Atmos. Chem. Phys. Discuss., 10, 24053-24089, 2010
www.atmos-chem-phys-discuss.net/10/24053/2010/
doi:10.5194/acpd-10-24053-2010
© Author(s) 2010. This work is distributed
under the Creative Commons Attribution 3.0 License.
Review Status
This discussion paper has been under review for the journal Atmospheric Chemistry and Physics (ACP). Please refer to the corresponding final paper in ACP.
Dependence of SOA oxidation on organic aerosol mass concentration and OH exposure: experimental PAM chamber studies
E. Kang1,3, D. W. Toohey2, and W. H. Brune1
1Department of Meteorology, Pennsylvania State University, University Park, PA 16802, USA
2Department of Atmospheric and Oceanic Sciences, University of Colorado, Boulder, CO 80309-0311, USA
3Department of Earth and Environmental Science, Korea University, Seoul, 136-701, Korea

Abstract. The oxidation of secondary organic aerosol (SOA) is studied with mass spectra analysis of SOA formed in a Potential Aerosol Mass (PAM) chamber, a small flow-through photo-oxidation chamber with extremely high OH and ozone levels. Oxidation for a few minutes in the PAM chamber is equivalent to days to weeks in the atmosphere. The mass spectra were measured with a Quadrupole Aerosol Mass Spectrometer (Q-AMS) for SOA formed from oxidation of α-pinene, m-xylene, p-xylene, and a mixture of the three. The organic mass fraction of m/z 44 (CO2+) and m/z 43 (mainly C2H3O+), named f44 and f43, respectively, are used as indicators of the degree of organic aerosol (OA) oxidation that occurs as the OA mass concentration or the OH exposure are varied. The degree of oxidation is sensitive to both. For a fixed OH exposure, the degree of oxidation initially decreases rapidly and then more slowly as the OA mass concentration increases. For fixed initial precursor VOC amounts, the degree of oxidation increases linearly with OH exposure, with linear f44 increase and f43 decrease. The degree of oxidation seen in this study is similar to that seen in large environmental chambers for the least oxidized OA and similar to the atmosphere for the most oxidized OA. These results, while sensitive to the determination of f44 and f43, provide evidence that characteristics of atmospheric OA oxidation can be generated in a PAM chamber. For all measurements in this study, the sum of f44 and f43 is 0.25± 0.03, so that the slope of a linear regression is approximately −1 on an f44 vs. f43 plot. This constancy of the sum suggests that these ions are complete proxies for organic mass in the OA studied.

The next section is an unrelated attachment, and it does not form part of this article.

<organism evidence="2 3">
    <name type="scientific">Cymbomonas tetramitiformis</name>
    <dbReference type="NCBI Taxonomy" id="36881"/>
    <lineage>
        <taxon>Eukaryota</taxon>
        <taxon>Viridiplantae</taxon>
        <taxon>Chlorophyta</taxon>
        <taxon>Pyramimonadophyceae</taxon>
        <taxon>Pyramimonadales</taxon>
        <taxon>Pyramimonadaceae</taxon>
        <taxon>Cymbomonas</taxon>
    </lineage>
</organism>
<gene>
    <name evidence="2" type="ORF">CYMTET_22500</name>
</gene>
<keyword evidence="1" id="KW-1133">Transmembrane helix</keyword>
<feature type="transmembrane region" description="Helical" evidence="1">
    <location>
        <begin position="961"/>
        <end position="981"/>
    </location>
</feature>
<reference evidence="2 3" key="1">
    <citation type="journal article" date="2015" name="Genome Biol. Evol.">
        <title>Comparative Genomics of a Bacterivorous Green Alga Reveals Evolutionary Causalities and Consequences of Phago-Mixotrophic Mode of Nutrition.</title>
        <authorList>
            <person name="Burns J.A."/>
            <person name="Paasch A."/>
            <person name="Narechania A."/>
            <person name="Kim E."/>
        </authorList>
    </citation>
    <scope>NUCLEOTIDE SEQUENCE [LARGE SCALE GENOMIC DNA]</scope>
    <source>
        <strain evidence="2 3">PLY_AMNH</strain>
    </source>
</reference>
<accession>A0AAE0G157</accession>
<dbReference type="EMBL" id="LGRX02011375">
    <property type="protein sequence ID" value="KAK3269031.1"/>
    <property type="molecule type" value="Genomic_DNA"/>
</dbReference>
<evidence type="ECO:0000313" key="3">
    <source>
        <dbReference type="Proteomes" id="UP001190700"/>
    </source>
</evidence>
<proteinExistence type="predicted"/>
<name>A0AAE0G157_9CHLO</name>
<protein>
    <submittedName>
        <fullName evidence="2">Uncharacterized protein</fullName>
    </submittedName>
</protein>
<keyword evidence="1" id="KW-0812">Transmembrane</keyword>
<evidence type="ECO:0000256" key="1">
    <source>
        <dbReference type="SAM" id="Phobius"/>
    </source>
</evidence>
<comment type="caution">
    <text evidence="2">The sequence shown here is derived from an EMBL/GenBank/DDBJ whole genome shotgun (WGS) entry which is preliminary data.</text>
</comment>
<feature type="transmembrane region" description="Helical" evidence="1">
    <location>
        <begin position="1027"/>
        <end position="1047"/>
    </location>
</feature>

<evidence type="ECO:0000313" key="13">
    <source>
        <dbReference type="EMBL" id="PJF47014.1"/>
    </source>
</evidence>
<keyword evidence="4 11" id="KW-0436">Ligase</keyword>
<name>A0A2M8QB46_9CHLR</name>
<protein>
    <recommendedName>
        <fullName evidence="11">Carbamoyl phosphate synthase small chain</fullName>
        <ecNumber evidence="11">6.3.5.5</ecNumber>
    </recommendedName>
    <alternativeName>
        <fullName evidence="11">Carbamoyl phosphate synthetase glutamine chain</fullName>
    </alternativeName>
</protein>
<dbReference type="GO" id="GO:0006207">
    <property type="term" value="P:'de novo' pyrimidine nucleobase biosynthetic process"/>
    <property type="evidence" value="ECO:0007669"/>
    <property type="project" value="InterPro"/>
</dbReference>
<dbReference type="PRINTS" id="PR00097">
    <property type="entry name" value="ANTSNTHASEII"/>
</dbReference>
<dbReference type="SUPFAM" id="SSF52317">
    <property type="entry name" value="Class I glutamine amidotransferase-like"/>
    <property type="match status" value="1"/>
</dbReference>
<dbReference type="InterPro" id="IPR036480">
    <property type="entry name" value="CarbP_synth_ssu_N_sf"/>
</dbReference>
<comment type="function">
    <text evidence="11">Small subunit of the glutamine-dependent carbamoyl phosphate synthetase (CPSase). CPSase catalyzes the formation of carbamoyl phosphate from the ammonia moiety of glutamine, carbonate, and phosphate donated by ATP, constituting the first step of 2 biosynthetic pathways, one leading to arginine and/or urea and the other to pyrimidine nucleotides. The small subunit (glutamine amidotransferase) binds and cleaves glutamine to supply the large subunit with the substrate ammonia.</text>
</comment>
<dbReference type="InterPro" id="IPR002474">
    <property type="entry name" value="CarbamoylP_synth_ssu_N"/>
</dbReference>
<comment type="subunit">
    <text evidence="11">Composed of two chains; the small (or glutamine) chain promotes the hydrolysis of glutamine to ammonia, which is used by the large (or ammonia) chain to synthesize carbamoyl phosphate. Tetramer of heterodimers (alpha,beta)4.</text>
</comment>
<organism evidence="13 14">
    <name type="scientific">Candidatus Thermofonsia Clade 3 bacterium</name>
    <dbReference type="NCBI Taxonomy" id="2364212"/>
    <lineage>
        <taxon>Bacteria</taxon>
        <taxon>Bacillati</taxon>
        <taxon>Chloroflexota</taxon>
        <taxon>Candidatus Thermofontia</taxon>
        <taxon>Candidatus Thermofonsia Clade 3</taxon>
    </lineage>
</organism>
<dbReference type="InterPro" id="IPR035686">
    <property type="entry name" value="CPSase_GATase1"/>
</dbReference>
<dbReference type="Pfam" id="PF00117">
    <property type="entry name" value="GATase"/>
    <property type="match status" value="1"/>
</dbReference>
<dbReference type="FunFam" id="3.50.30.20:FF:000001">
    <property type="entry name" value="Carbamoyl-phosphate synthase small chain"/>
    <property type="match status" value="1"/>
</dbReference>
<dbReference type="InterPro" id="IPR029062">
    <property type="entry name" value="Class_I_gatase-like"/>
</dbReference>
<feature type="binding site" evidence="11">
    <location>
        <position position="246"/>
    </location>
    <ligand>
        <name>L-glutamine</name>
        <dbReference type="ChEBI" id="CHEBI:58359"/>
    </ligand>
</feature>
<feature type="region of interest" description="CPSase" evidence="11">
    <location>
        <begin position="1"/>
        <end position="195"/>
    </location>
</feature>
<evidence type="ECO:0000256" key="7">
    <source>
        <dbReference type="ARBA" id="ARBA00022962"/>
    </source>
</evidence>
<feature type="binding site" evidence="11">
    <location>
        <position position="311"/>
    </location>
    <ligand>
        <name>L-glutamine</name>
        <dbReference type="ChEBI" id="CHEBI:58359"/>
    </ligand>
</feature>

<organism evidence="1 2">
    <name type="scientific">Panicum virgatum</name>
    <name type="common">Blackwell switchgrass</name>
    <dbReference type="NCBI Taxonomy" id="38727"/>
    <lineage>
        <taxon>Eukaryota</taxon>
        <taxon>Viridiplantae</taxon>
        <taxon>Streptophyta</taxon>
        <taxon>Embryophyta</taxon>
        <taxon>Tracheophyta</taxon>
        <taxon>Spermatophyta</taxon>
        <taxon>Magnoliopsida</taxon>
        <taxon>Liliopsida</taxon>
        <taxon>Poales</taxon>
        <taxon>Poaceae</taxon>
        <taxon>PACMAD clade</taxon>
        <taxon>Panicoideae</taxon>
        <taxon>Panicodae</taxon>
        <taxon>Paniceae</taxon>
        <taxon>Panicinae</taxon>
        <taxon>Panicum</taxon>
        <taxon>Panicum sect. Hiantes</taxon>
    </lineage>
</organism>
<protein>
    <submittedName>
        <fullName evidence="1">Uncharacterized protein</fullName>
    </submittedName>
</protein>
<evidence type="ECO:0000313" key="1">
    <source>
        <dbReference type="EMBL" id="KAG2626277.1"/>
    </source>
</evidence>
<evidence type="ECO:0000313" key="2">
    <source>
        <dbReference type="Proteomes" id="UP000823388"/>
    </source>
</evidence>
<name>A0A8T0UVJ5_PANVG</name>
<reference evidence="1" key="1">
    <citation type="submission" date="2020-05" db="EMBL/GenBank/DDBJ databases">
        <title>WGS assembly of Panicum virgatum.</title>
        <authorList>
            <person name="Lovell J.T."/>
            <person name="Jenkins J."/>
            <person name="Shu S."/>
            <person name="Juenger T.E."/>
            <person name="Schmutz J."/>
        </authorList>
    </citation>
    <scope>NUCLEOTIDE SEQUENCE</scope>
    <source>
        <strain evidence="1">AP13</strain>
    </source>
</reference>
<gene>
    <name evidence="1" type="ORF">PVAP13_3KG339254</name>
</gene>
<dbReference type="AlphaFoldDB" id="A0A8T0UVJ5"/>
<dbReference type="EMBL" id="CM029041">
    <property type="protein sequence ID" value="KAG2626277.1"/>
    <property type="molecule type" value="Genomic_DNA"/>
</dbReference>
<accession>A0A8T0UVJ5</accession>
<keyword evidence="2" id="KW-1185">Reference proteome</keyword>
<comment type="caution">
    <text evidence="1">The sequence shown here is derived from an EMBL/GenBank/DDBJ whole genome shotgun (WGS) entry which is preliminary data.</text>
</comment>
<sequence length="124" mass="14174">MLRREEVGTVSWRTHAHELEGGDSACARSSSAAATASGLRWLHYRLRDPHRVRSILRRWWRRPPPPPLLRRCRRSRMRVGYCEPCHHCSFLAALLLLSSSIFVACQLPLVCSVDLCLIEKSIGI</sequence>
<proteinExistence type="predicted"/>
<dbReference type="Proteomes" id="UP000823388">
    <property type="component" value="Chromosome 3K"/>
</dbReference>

Citation: Kang, E., Toohey, D. W., and Brune, W. H.: Dependence of SOA oxidation on organic aerosol mass concentration and OH exposure: experimental PAM chamber studies, Atmos. Chem. Phys. Discuss., 10, 24053-24089, doi:10.5194/acpd-10-24053-2010, 2010.
 
Search ACPD
Discussion Paper
    XML
    Citation
    Final Revised Paper
    Share